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September 23, 2014

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Caesars Palace smoking lawsuit dropped, Wynn suit continues

Attorneys have dropped their lawsuit claiming Caesars Palace workers in Las Vegas are exposed to dangerous second-hand cigarette smoke.

Jay Edelson, an attorney with the Chicago law firm KamberEdelson LLC, said the suit filed July 22 in U.S. District Court in Las Vegas was dismissed last week because of circumstances in which the firm could no longer represent the lead plaintiff, Tomo Stephens.

Edelson said Tuesday the firm plans to file another tobacco smoke suit against Caesars Palace and its parent company, Harrah’s Entertainment Inc. of Las Vegas, in behalf of a different plaintiff who has yet to be identified.

"We’ll get our day in court," Edelson said.

In the meantime, KamberEdelson plans to continue pursuing a similar lawsuit filed Oct. 20 against Wynn Las Vegas. Attorneys for Wynn have not yet filed their response to that lawsuit.

In the Caesars Palace case, the suit was dropped just days before the deadline for Harrah’s attorneys to file their response to the allegations. So Harrah’s side of the story was never told in court papers, and the company has declined comment on the litigation.

Stephens said in the initial lawsuit she was a blackjack dealer for about 20 years at Caesars on the Las Vegas Strip and quit her job June 16 on the advice of her doctor.

The federal lawsuit says pre-cancerous cells were found in her stomach and that over the years she was exposed to second-hand smoke causing irritation to her eyes, coughing, sore throat, shortness of breath, dizziness, wheezing or tightness in the chest, headache, nausea and ingestion of cancer-causing chemicals and toxins.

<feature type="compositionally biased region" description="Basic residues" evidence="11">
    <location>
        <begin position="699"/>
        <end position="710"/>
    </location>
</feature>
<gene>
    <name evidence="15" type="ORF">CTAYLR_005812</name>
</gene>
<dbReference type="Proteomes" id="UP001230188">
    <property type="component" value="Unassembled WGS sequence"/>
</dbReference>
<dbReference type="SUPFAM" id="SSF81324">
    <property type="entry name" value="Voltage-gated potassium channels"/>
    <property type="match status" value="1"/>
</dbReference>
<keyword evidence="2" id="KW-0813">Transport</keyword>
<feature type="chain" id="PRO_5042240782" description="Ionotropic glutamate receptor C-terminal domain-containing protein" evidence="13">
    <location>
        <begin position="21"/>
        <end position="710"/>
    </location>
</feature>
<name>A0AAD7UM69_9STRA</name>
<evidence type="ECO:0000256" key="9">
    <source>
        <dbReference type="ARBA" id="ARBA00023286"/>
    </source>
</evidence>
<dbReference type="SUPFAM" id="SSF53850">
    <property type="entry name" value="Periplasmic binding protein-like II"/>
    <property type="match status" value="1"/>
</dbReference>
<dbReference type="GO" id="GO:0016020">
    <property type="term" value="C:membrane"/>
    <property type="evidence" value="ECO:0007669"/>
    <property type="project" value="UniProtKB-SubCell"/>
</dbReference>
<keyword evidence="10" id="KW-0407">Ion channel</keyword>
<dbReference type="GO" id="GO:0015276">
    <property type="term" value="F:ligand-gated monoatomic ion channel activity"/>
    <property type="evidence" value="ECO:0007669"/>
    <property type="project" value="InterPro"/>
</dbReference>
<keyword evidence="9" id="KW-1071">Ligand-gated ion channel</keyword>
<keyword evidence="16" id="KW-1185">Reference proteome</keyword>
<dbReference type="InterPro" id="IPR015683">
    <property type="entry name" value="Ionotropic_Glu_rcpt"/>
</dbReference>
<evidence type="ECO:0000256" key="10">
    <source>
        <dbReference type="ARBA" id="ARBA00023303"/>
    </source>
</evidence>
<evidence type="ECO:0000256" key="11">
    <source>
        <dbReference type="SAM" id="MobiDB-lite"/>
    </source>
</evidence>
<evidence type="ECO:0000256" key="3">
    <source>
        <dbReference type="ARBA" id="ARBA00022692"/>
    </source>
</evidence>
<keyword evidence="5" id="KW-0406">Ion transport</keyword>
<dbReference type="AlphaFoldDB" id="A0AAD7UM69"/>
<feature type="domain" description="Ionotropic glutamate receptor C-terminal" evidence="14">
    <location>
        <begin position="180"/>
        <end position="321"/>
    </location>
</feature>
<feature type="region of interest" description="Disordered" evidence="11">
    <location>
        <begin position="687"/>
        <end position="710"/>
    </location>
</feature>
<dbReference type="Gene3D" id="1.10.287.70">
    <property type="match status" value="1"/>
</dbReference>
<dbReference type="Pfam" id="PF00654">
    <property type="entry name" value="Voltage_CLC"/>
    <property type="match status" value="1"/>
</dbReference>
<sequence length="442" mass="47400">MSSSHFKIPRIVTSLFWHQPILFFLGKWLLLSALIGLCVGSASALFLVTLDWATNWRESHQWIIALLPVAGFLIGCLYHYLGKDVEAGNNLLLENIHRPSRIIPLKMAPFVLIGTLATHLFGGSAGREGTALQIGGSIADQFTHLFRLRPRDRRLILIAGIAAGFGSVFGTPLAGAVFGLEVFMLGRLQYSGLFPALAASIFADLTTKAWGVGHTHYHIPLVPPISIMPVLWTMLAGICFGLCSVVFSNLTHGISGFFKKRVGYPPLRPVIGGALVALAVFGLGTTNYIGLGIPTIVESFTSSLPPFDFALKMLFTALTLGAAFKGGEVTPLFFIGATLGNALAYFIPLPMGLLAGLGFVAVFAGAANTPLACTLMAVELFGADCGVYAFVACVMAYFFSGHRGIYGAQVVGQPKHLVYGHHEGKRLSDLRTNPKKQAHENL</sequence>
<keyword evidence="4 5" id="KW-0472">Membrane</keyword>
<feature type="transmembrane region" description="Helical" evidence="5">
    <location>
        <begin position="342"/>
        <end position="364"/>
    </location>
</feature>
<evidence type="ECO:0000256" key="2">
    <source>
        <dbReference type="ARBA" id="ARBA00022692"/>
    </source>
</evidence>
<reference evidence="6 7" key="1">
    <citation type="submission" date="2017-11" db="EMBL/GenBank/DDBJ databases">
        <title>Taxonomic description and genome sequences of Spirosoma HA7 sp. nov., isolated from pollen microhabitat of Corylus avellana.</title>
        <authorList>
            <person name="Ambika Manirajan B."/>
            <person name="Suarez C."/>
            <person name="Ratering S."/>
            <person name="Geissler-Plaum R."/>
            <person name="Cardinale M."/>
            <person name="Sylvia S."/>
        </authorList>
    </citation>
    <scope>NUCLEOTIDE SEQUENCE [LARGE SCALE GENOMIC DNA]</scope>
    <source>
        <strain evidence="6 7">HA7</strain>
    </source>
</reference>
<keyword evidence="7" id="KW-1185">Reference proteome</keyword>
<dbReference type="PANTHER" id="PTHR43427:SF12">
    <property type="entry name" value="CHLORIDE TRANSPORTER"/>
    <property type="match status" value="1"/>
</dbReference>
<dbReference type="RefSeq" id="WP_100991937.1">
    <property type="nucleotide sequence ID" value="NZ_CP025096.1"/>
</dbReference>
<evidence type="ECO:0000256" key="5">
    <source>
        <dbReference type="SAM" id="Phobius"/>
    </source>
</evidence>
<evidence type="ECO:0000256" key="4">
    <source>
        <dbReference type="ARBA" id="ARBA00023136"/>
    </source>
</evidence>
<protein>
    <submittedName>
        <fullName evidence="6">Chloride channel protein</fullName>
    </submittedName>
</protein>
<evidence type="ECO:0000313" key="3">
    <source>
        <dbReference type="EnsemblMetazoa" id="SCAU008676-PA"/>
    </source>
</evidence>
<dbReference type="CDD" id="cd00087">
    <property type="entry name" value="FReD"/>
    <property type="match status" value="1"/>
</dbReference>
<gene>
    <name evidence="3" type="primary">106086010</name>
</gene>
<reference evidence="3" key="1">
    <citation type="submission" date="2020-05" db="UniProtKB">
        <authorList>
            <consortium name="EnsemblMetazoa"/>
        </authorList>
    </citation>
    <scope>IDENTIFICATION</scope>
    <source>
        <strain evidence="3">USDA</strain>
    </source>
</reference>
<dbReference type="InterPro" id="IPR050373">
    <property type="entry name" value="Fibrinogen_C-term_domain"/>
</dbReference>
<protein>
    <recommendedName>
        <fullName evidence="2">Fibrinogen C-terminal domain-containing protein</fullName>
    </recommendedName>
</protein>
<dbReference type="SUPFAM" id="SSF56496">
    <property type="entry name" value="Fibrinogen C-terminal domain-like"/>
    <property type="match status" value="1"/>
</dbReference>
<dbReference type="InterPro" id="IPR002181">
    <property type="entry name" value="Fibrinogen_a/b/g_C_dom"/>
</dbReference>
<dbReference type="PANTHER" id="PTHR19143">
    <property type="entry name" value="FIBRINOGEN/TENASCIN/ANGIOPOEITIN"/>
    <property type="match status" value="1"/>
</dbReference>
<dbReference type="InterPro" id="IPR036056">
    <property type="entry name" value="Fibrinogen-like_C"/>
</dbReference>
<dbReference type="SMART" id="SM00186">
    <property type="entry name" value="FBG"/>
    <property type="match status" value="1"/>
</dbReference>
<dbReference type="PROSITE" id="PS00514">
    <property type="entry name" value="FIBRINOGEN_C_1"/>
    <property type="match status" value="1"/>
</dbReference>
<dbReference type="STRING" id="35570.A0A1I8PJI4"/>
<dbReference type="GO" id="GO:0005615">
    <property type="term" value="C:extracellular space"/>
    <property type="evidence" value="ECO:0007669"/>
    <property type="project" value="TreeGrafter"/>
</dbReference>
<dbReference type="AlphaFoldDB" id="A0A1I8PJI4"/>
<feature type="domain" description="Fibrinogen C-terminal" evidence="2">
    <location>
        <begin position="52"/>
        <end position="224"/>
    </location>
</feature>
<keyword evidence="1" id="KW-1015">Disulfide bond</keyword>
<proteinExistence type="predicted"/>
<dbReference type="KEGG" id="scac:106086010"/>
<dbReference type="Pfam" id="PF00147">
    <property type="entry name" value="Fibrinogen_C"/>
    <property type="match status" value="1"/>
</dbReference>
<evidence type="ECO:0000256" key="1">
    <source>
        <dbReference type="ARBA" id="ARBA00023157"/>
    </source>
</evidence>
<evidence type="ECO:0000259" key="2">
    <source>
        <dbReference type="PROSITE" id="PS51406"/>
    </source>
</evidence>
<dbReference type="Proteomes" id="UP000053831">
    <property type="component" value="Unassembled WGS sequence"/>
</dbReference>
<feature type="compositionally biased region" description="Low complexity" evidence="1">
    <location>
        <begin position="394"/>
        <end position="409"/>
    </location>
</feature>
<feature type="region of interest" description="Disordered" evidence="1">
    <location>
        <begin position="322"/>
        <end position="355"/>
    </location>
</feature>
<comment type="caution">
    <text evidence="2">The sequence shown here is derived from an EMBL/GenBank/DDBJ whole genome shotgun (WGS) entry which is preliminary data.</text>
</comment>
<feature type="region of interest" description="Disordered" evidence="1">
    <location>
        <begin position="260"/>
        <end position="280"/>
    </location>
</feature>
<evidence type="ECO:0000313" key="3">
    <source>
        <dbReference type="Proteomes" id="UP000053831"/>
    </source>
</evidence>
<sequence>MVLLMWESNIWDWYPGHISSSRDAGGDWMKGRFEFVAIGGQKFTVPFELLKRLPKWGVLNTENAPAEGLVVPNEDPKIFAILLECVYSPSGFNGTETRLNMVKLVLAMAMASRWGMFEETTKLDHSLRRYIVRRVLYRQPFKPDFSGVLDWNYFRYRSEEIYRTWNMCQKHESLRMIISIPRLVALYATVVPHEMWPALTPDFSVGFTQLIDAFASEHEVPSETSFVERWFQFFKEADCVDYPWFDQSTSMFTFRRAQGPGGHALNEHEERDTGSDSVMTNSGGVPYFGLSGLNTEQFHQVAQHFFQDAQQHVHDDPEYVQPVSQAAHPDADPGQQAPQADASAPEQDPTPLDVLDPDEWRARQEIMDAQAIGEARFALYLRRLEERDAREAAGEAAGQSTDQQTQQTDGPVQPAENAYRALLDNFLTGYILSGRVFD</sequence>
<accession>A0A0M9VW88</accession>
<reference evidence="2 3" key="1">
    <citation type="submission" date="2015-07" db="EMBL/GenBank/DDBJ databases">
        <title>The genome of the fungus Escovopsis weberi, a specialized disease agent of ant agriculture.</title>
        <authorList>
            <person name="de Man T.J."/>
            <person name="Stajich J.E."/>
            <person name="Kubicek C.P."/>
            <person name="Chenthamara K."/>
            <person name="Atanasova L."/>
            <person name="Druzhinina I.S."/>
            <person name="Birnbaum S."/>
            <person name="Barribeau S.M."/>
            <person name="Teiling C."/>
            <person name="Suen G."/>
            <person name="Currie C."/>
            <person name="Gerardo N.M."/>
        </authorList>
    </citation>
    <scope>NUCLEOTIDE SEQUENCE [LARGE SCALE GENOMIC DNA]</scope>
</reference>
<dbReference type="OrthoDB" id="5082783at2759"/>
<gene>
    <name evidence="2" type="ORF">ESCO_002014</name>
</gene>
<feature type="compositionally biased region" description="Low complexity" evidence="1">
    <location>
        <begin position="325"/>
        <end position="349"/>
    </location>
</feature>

The lawsuit sought to represent as a class all former, current and future Caesars employees exposed to unsafe levels of second-hand smoke.

The lawsuit sought an order requiring Caesars to take "reasonable measures" to protect its employees from second-hand smoke.

Edelson on Tuesday said his firm decided it couldn’t represent Stephens after "outside forces'' interfered with the litigation.

He couldn’t say what the outside forces were.

But Edelson said in the Wynn case, the plaintiff’s attorneys were "deeply disappointed" by Nov. 9 comments by Joseph Carbon, director of the Transport Workers Union Gaming Division (Local 721), that were supportive of Wynn’s efforts to reduce second-hand smoke.

Carbon’s comments were made in the context of the TWU working to sign a collective bargaining agreement with Wynn. The union issued a press release with Carbon's comments after a union leader was listed as the plaintiff in the Wynn smoking lawsuit.

In 2007 elections, the TWU won the right to represent some 1,100 dealers at Caesars Palace and Wynn.

The union is close to signing a contract with Wynn, but remains far apart in talks with Caesars Palace, TWU spokesman Jamie Horwitz said Tuesday.

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